By the way, my children are older now. I didn’t always have time to do all of this, specifically music. But nowadays, usually, twice a week I have rehearsal, one with each band. Gigs, average once or twice a month. If I don’t have practice, commissions come first, and if none, there are plenty of aforementioned personal projects to work on. Between my own artwork, band flyers, promotion, branding and maintaining my presence on social media, there’s always plenty to do. Three to four hours of sleep and repeat. But each day is absolutely filled with creativity, fulfillment, and unique challenges in some form or other!
How do creating music and creating visual art relate? Does the creative process overlap at all?
I think music and art overlap, because I believe that the visual arts permeate all things. I do believe that Art and Music, as subject areas in education, are extremely different and administrators should not be in any rush to put them together because it makes a lot less sense than people think. They are philosophically and pedagogically different when it comes to modern education. But as far as images and sound as communication and expression, that relationship is symbiotic, much in the same way as art and math or art and language. I see shapes and patterns in sound as much as I hear sounds and beats from the imagery. It’s all about frequencies and vibrations. On a more literal level, when I make band logos and flyers I try to match the vibe and identity of the band and their music, or the theme of the show, to the visual, be it a photo, graphic, or illustration. The image and the sound should be entwined. An idea can be communicated through many means and it just depends which tool the artist feels like wielding that particular day.
Are you involved in any sort of support network of other artists or teachers?
The nice part about working at Elmont Memorial High School (grades 7-12) on Long Island, is that there is always support, especially where I work. I have four amazing teachers in my department (two are split between two buildings), and counting myself, makes five. I am very fortunate to have the best group of teachers working with me. It is fun to come to work each day with the group that I have, who are each extremely positive, super talented- as educators as well as artists, are outstanding people, and who genuinely regard each other as family. I do not take this for granted. Being a part of a five high school district is unique in that we have 22 Art teachers in one district. That is an amazing support network to have around! We have excellent Art leaders in each building and great teachers with different areas of expertise, throughout the district, that any of us may refer to when needed. We chairpeople are very supportive of each other and are just a phone call away. I am a member of several outstanding art education associations and groups such as Art Supervisors Association, NYSATA/LIATA, and National Art Education Association, etc. I also happen to have incredibly creative friends who are painters, photographers, cartoonists, musicians, movie prop restorers/ builders, framers, designers, writers, gamers, etc. I love being surrounded by creative and colorful characters!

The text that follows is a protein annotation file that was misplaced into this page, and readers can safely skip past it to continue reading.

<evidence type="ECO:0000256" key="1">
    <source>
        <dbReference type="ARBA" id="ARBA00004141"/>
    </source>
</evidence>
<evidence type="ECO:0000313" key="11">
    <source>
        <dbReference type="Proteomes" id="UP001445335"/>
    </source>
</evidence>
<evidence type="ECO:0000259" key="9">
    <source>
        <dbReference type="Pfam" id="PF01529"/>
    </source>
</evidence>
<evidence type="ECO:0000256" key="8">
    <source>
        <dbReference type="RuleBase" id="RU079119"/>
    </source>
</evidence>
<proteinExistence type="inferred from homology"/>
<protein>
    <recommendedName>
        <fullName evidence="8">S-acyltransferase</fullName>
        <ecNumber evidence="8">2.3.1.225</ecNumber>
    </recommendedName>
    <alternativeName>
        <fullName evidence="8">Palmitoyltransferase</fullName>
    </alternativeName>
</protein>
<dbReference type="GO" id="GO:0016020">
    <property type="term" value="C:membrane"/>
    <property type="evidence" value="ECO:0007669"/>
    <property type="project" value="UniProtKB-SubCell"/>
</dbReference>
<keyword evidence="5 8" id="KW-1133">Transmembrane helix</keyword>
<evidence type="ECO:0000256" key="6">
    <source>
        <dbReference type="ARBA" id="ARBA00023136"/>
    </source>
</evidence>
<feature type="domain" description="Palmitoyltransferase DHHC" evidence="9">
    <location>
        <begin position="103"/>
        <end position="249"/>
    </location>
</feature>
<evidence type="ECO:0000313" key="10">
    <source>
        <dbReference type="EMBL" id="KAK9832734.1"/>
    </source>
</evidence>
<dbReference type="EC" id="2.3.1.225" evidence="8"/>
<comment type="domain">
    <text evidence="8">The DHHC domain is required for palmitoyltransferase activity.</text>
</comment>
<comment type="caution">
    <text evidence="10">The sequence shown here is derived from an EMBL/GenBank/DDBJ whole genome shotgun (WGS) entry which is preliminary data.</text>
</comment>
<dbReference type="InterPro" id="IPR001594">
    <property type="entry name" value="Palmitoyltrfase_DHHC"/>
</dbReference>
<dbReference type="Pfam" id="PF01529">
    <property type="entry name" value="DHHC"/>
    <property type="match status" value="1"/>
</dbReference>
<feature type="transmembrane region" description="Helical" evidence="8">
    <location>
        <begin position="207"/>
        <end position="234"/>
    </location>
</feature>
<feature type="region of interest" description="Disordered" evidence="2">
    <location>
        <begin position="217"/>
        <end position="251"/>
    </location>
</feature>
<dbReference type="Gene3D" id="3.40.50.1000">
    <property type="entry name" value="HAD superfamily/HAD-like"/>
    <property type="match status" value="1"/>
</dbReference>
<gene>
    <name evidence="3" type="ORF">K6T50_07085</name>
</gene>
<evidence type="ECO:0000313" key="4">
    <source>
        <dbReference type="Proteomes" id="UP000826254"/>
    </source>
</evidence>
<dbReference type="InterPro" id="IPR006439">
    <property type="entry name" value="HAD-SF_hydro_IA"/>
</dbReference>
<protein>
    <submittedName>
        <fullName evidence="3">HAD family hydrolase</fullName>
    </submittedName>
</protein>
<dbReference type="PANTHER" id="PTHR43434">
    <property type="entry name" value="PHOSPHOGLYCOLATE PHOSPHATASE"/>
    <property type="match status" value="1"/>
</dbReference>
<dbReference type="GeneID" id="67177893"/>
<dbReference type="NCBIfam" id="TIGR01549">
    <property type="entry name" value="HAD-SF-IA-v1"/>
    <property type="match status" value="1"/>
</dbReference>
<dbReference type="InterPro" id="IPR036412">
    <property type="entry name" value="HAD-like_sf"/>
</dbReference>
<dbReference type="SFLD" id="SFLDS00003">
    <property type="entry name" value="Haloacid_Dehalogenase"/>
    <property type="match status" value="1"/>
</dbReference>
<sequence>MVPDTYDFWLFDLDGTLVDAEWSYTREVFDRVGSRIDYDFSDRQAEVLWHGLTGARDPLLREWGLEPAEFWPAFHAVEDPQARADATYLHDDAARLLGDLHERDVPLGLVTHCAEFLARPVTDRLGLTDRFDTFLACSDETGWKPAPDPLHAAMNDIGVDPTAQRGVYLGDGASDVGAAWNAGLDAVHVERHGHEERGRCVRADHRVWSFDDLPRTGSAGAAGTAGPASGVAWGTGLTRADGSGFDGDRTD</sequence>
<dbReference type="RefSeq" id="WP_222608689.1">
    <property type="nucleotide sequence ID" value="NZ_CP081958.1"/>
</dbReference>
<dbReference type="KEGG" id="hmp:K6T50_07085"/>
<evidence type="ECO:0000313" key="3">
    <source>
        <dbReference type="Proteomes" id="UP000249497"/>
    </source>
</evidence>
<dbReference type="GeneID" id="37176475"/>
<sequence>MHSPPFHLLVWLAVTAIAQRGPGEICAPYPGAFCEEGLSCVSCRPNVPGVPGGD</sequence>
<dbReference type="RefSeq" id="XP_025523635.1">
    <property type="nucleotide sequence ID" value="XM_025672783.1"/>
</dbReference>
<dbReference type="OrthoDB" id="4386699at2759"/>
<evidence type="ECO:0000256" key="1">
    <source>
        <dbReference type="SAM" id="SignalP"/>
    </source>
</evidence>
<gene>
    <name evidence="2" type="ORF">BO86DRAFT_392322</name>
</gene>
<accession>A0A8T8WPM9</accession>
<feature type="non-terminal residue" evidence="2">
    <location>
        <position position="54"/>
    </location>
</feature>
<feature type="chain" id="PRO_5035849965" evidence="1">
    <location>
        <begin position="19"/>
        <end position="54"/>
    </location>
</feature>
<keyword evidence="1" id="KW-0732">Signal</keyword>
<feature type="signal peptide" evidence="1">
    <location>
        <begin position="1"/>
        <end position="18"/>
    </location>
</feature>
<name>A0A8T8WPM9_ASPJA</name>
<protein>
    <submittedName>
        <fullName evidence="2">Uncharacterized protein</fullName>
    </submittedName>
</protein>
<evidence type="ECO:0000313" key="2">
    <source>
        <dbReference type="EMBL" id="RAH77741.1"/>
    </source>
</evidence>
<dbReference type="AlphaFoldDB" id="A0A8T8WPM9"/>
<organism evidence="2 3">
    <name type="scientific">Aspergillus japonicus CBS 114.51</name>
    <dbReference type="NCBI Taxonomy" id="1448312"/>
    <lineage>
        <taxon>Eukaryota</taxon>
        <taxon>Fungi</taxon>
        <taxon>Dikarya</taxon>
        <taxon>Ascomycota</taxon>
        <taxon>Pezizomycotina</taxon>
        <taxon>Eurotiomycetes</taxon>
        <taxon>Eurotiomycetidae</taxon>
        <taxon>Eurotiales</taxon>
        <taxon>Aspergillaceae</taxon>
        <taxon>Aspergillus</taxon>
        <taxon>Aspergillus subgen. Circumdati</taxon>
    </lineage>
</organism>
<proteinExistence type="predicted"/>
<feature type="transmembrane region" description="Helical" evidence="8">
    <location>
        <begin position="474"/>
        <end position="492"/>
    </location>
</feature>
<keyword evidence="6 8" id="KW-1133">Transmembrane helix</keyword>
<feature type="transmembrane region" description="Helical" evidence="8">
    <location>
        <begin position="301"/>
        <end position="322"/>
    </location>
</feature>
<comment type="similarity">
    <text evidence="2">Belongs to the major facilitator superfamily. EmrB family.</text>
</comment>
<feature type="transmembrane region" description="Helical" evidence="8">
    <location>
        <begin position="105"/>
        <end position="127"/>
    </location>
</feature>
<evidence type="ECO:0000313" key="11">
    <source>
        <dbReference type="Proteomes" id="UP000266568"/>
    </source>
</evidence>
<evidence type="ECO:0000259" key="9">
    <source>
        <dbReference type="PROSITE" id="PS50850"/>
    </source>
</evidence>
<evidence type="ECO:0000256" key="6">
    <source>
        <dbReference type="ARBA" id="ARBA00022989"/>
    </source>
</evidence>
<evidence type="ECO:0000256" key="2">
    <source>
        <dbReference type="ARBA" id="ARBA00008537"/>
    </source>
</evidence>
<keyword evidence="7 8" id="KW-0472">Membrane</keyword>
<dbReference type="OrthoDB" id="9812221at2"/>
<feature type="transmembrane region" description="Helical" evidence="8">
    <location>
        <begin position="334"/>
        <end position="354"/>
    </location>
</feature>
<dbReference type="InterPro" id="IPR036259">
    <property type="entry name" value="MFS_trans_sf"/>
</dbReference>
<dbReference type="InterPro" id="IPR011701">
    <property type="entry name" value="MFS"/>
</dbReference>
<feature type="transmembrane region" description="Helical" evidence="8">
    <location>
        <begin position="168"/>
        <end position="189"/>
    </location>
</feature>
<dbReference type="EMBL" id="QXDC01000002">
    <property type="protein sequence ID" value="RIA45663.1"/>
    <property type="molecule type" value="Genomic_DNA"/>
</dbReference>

Do your students see you making art?
My students see my teacher samples each unit, so they see how I interpret the same projects that they do, same materials, everything. Usually, my samples are in-progress so they get to observe me taking the same procedural steps that they do, as they do it. They get to watch me work when I perform class demonstrations, sometimes on video, and sometimes live. We all have iPads and each room has Apple/HDTVs. It has been a goal of mine to share more of my personal work with my classes, and I’m still trying to implement that into my teaching in an organic way. Before I became chairperson, I was the advisor for our National Art Honor Society chapter and Portfolio Prep, and worked beside my students more, afterschool. I used to create more artwork after hours while the club was working on banners and other projects. It’s important for students to see professional artists working and witnessing the creative process in action. There’s an immediate respect earned as well when the class witnesses the teacher’s ability in action.